It’s no wonder today’s meeting planners are considered “miracle workers” to many. From juggling myriad details, timelines and evolving tasks, along with addressing problems that arise through all stages of an event, today’s meeting planners are responsible for managing all facets of a gathering. To help with the endless details, most of today’s planners turn to innovative project management strategies and tools to keep events running smoothly.
When looking at all the project management tools out there, such as Asana, Basecamp, Trello, Slack, ClickUp and Smart Sheet, considering your team size and your software you already use every day is key. Kat Minks, luxury event designer and owner of Kat Minks Design, says a meeting planner does a lot of work via phone, making sure the mobile version is integrated with the phone’s software and doesn’t crash can be a key component to a planner actually putting the software to use. “Remember that if you spend time setting it up, make it a habit and not a waste of your most valuable resource,” Minks says. “Because time is an asset, this project tool helps you also see how much time you are spending on a project that you may not have even realized before. I know so many planners that have raised their prices after they saw on screen exactly how much they were giving to their clients.”
When deciding which project management tools to use, it is important to ask a few key questions, such as, how soon do you need to start using this software tool? And will you be able to quickly teach your team how to use the project management tool? Of course, price is also a key deciding factor. If a meeting planner is working solo, there are many free options. When a planner has more than three team members, finding a free option can be complicated. “There are some workarounds that Smart Sheet offers on Google Sheets where you can make individual projects viewable to contractors, which I know may be perfect for a lot of meeting planners,” Minks says.
Nicole Coon, CMP, vice president of membership & events at Housing First Minnesota, agrees that meeting planners should consider how do they best work and who else will be using the tool or collaborating. “Some people are highly visible workers and need those tasks front and center, others get a feeling of accomplishment checking items off their list,” Coon says. “Others need to find things quickly or need reminders with that ever-pressing due date screaming at them. Find a platform that will work best for their style.” If other collaborators are involved, know not everyone may use the tool in the same way — or have the same appreciation for it — so be flexible and see if a compromise can be made or a different tool selected for a win-win.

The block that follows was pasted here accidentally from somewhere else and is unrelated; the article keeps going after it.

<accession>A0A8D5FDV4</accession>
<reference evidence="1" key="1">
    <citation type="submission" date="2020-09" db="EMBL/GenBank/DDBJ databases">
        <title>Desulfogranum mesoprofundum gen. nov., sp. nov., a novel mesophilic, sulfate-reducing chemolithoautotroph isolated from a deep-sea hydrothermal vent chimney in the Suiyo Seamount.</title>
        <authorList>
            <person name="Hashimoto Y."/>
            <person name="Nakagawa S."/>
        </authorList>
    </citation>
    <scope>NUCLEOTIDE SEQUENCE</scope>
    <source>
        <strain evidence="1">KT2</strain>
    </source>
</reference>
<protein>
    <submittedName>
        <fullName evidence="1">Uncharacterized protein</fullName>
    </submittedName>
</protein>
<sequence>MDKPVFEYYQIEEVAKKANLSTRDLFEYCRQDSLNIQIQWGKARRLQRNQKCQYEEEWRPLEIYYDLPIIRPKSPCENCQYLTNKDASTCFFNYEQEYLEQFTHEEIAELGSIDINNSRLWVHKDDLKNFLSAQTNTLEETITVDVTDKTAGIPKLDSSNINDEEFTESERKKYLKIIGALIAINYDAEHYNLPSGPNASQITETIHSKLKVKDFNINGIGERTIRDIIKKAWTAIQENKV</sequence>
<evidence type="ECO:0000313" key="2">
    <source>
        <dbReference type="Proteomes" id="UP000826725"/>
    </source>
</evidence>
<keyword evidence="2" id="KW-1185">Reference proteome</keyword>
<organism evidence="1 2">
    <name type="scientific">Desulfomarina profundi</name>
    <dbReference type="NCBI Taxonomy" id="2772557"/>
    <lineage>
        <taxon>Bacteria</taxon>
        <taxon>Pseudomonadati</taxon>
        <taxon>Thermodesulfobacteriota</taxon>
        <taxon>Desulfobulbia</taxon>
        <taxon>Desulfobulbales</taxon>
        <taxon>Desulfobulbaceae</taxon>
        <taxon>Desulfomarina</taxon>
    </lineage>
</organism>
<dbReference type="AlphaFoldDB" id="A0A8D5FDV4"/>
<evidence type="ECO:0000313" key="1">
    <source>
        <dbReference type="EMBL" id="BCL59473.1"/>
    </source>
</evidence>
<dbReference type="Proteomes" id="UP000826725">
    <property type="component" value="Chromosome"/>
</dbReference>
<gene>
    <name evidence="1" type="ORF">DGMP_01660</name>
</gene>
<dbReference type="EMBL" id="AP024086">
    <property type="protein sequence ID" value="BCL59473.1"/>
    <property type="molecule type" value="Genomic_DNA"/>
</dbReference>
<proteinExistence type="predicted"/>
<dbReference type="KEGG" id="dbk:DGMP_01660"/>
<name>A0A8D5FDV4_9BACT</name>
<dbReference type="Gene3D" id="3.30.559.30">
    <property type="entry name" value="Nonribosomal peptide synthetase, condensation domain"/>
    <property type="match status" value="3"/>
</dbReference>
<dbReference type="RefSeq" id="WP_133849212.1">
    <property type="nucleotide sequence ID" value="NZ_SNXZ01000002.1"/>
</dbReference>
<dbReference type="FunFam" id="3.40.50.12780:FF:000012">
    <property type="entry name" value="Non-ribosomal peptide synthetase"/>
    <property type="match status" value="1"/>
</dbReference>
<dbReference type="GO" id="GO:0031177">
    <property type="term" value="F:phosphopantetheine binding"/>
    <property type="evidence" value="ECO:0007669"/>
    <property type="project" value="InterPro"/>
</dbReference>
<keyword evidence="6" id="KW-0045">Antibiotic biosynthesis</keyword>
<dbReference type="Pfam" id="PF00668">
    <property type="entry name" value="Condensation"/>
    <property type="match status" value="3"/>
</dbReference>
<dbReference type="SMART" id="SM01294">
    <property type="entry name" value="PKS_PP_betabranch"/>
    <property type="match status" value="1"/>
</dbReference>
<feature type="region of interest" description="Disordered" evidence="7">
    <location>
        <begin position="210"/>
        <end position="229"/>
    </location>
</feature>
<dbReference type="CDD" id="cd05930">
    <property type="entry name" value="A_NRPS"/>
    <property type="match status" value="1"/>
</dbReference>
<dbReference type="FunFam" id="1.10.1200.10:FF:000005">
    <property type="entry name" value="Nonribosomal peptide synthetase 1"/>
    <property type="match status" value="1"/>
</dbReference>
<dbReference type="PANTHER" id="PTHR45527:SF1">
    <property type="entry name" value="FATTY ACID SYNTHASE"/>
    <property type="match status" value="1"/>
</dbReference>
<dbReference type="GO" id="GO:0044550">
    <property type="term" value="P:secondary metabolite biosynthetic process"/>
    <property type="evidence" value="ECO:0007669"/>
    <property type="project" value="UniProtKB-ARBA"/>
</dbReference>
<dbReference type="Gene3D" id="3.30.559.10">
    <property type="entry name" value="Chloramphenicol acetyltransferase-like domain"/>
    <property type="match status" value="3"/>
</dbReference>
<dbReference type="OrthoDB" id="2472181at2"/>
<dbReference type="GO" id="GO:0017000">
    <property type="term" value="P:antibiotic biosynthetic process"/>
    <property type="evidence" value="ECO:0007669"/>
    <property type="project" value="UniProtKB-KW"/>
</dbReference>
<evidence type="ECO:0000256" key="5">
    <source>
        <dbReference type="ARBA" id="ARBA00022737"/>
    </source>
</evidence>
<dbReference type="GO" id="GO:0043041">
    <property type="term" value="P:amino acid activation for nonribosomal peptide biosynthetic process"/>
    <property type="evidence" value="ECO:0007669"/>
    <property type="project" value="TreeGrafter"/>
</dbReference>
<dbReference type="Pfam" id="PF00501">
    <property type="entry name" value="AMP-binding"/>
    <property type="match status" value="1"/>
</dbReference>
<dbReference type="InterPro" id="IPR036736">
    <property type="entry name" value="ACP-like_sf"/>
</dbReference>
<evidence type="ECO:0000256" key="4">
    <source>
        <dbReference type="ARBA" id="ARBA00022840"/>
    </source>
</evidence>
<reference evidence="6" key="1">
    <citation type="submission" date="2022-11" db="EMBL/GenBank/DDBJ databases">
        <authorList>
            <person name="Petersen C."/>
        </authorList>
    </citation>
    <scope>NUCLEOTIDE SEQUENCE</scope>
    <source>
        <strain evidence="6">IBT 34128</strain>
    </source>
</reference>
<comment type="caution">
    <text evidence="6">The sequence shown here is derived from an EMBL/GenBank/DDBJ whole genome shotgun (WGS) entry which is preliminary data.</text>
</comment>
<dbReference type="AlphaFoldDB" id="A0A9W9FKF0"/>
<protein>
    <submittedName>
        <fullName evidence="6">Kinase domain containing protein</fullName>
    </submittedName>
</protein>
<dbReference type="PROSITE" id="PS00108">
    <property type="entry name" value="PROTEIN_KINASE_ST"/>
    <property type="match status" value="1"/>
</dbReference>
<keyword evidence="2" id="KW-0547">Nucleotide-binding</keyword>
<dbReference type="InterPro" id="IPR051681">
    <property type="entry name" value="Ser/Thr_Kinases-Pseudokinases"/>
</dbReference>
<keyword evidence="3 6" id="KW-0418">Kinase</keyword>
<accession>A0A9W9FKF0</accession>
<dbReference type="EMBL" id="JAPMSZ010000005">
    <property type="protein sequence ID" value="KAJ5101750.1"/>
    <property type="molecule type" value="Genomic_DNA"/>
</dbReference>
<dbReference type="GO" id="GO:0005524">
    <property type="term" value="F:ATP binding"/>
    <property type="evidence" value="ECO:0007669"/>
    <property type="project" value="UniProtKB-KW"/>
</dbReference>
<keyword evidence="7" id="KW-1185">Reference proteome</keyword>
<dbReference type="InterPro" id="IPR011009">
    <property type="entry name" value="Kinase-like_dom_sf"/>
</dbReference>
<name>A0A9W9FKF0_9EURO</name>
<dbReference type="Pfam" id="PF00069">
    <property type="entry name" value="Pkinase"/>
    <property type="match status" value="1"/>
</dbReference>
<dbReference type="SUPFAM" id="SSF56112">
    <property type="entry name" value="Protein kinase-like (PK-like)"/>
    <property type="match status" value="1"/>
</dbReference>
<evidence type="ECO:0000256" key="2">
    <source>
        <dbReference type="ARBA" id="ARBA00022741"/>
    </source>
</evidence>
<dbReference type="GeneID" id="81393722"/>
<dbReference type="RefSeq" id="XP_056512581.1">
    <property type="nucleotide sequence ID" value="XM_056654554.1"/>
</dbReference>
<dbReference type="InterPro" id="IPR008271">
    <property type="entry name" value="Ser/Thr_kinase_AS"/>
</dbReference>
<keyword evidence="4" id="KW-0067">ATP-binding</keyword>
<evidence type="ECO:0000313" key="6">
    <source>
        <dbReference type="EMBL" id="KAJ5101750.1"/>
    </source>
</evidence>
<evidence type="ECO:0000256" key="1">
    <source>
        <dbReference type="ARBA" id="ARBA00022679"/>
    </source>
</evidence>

If there are multiple collaborators, it’s great as a way for the project manager to keep the workflow progressing. “A newer strategy we’re trying out is to have regular bi-weekly, touch-base meetings. As the event planner, I have one with our design team, one with marketing/communication team, another with admin, so we can get nitty gritty in an efficient way and always be looking ahead,” Coon says. “With what seems like an endless list of meetings and minimal white space or working time, we’ve moved meetings down to 30 minutes to keep the focus.”
Gloria Nelson, CSEP, VEMM, special events concierge at Members, Inc., is currently using Trello, and by far, it is her team’s favorite. As she explains, they have the ease and benefit of creating headers for each program on their own separate board and seamlessly copying, moving by dragging to another column and then segueing it from the planning production phase to another board for on-site, day-to-day and minute-by-minute in descending order of how the day needs to be rolled out. Users can assign stakeholders, flag due dates on tasks, use color coding according to needs, and make uploads of any type of content, including documents, spreadsheets, headshots, logos, ground transportation manifests and anything else so it’s at your fingertips.
“The biggest advantage to Trello over the other two we used in the past is the drag-and-drop feature and a holistic board picture, versus a spreadsheet or linear format of the other two we previously used,” Nelson says. “The devil’s in the details, and we assume too often we will ‘remember’ and then forget in the flurry of on-site activities.”